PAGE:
Sunday, December 8, 2013
The Associated Press
FREEPORT — The flag-waving women who've been dubbed the "Freeport Flag Ladies" led one of the state's biggest observances Wednesday, marking the 12th anniversary of the terrorist attacks on Sept. 11, 2001.
Elaine Greene and JoAnn Miller have waved flags every week on Freeport's Main Street since the attacks. They've since been joined by a third flag-waver, Carmen Footer.
On Wednesday, they were joined by more than 100 school children and even more adults, including Gov. Paul LePage and his wife.
"Twelve years later our nation needs encouragement for that American spirit, as much today as back then. Life gets busy so we try to be that gentle reminder, not to tell people what to think but to get them to thinking," said Greene, who at 67 is the youngest of the three flag wavers.
LePage, who ordered flags flown at half-staff, said Americans found strength from each other after the attacks. Addressing the crowd, he said the American people do not want more war, and he encouraged people to pray for people "to come to their senses and we can have peace on earth."
Nearly 3,000 people died when terrorists turned jetliners into missiles that crashed into the World Trade Center in New York, the Pentagon outside Washington, and a field in Pennsylvania.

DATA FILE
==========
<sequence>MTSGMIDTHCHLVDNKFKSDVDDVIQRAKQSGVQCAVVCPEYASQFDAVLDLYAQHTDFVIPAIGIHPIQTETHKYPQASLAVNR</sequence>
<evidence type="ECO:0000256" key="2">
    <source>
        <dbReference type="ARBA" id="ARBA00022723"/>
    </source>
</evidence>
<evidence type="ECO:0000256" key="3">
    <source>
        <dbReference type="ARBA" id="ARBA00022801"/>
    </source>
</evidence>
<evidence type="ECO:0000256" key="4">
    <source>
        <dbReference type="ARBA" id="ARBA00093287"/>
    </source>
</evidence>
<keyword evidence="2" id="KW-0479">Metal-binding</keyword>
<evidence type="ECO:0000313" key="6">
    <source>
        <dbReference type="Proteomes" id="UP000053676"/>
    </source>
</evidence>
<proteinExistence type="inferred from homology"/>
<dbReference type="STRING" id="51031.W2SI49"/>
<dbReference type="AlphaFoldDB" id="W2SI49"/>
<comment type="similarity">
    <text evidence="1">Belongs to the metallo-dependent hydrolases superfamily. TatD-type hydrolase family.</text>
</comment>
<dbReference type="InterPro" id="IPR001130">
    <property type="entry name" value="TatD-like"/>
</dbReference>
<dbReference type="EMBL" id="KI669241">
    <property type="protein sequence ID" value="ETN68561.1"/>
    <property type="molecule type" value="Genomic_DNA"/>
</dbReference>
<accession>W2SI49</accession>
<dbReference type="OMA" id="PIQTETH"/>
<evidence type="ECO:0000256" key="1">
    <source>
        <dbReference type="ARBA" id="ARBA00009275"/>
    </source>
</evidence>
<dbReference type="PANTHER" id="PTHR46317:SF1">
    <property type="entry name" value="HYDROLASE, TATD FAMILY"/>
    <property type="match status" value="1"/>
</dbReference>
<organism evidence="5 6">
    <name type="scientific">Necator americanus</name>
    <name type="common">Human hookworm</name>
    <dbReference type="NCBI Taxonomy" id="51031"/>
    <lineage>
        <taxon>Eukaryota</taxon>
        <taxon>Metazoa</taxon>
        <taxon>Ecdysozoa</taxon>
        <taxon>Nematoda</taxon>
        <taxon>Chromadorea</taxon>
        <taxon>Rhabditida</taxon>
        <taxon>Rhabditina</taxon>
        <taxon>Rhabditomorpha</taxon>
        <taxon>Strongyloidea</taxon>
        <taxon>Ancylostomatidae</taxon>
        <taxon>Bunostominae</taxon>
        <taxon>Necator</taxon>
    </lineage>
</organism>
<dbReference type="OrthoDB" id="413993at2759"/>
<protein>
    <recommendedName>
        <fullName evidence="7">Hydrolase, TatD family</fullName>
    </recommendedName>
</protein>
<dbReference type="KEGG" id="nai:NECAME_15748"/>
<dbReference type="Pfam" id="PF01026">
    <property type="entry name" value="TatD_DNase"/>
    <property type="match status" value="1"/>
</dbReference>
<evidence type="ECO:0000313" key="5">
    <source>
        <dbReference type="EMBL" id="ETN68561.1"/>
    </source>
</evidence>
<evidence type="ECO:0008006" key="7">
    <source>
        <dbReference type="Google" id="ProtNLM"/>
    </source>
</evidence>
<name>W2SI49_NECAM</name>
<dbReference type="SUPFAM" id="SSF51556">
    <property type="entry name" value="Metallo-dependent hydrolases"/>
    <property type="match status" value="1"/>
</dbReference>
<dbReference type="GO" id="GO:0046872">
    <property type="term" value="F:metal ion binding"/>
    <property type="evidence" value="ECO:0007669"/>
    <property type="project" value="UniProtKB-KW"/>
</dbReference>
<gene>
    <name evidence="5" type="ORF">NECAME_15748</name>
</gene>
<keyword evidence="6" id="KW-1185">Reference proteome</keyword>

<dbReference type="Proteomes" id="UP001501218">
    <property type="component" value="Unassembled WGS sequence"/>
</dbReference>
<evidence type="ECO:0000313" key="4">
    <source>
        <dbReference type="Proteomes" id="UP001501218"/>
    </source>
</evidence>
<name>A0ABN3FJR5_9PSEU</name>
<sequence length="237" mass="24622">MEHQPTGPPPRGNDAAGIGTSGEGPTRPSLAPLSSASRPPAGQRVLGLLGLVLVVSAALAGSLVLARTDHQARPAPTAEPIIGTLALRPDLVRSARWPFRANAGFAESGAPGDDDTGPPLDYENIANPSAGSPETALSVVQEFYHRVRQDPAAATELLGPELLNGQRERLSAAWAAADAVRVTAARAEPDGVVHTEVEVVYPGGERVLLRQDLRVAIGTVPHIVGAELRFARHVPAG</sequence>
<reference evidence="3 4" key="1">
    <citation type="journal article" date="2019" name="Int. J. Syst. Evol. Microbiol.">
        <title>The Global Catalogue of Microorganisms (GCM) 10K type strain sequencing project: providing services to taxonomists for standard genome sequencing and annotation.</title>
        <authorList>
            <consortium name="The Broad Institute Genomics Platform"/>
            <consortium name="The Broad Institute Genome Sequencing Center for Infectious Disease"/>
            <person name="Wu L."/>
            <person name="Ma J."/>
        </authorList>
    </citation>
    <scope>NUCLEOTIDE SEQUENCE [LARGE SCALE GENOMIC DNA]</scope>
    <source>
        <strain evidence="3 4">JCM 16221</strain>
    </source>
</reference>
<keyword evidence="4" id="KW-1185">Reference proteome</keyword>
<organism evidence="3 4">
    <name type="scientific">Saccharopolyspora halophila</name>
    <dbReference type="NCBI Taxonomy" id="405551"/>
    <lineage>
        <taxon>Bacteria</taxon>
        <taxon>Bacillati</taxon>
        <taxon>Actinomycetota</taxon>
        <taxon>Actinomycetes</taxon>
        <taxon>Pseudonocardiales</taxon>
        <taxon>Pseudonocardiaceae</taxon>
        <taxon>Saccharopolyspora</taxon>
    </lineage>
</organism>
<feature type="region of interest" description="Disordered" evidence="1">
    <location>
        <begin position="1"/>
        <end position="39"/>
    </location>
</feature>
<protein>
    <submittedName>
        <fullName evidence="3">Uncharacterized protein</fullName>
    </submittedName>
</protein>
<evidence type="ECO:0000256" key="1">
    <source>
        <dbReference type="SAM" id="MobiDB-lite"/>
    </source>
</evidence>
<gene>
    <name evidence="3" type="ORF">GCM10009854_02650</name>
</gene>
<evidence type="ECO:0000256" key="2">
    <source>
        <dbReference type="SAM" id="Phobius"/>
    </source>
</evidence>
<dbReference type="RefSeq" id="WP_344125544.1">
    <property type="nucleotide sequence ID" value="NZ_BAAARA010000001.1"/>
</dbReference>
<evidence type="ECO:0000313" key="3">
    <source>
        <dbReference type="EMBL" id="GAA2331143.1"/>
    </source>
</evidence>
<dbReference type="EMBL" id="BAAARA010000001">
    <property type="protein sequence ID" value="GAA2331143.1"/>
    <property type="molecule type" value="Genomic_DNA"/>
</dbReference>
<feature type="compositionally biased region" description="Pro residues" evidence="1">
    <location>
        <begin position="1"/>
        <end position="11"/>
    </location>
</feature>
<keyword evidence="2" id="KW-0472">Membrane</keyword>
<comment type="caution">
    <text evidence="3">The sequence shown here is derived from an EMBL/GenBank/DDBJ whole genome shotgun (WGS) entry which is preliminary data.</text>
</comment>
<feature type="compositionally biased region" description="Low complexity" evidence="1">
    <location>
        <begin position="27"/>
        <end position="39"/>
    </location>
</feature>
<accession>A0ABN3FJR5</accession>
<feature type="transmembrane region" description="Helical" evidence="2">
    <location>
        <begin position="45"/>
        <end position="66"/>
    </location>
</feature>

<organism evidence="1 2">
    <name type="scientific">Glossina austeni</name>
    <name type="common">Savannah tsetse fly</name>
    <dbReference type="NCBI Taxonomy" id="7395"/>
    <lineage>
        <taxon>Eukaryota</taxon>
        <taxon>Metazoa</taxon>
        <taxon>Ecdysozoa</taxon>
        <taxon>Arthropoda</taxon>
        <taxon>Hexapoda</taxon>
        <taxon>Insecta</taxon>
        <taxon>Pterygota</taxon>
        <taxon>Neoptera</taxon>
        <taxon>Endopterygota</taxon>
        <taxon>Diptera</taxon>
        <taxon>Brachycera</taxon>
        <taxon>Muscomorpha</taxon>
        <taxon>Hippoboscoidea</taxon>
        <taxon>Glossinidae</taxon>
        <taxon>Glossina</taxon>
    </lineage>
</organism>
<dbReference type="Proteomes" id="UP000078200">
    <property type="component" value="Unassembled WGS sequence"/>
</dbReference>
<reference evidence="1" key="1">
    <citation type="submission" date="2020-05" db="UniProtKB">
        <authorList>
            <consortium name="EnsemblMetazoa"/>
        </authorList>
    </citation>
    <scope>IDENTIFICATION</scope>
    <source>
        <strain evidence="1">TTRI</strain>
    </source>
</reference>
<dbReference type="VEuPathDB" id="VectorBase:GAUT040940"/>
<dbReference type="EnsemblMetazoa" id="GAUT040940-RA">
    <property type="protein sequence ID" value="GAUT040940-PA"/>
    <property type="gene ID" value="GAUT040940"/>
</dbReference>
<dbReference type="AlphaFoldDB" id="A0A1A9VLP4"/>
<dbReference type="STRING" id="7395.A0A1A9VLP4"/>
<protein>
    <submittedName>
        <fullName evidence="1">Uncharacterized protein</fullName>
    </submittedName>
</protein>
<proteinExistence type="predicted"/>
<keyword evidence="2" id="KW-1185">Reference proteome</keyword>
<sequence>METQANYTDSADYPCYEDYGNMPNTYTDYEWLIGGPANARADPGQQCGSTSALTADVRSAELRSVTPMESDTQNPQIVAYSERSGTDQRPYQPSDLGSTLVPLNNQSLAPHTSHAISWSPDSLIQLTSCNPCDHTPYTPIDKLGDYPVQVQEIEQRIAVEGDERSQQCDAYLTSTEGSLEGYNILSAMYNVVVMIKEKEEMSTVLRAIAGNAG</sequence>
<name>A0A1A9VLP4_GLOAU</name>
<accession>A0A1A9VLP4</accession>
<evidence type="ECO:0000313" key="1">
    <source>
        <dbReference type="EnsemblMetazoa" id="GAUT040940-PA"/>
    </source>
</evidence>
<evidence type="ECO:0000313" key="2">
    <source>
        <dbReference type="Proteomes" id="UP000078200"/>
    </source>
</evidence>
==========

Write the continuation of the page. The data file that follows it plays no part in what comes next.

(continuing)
Among the Maine victims were retirees Jackie and Robert Norton of Lubec and Portland lawyer James Roux, who were on separate planes that crashed into the World Trade Center; Stephen Ward, a Gorham native working on the 101st Floor of the trade center's North Tower; and Navy Cmdr. Robert Allan Schlegel, a Maine native who died at the Pentagon.
U.S. Sen. Angus King, who was governor at the time of the terrorist attacks and spent the night at the Maine Emergency Management Agency because of security concerns, sounded a similar theme about how the attacks brought people together.
"While we will always look back upon that terrible day with sorrow-laden hearts, we should also recall with great pride how we, in the midst of our darkest hour, stood shoulder to shoulder in unwavering support of one another.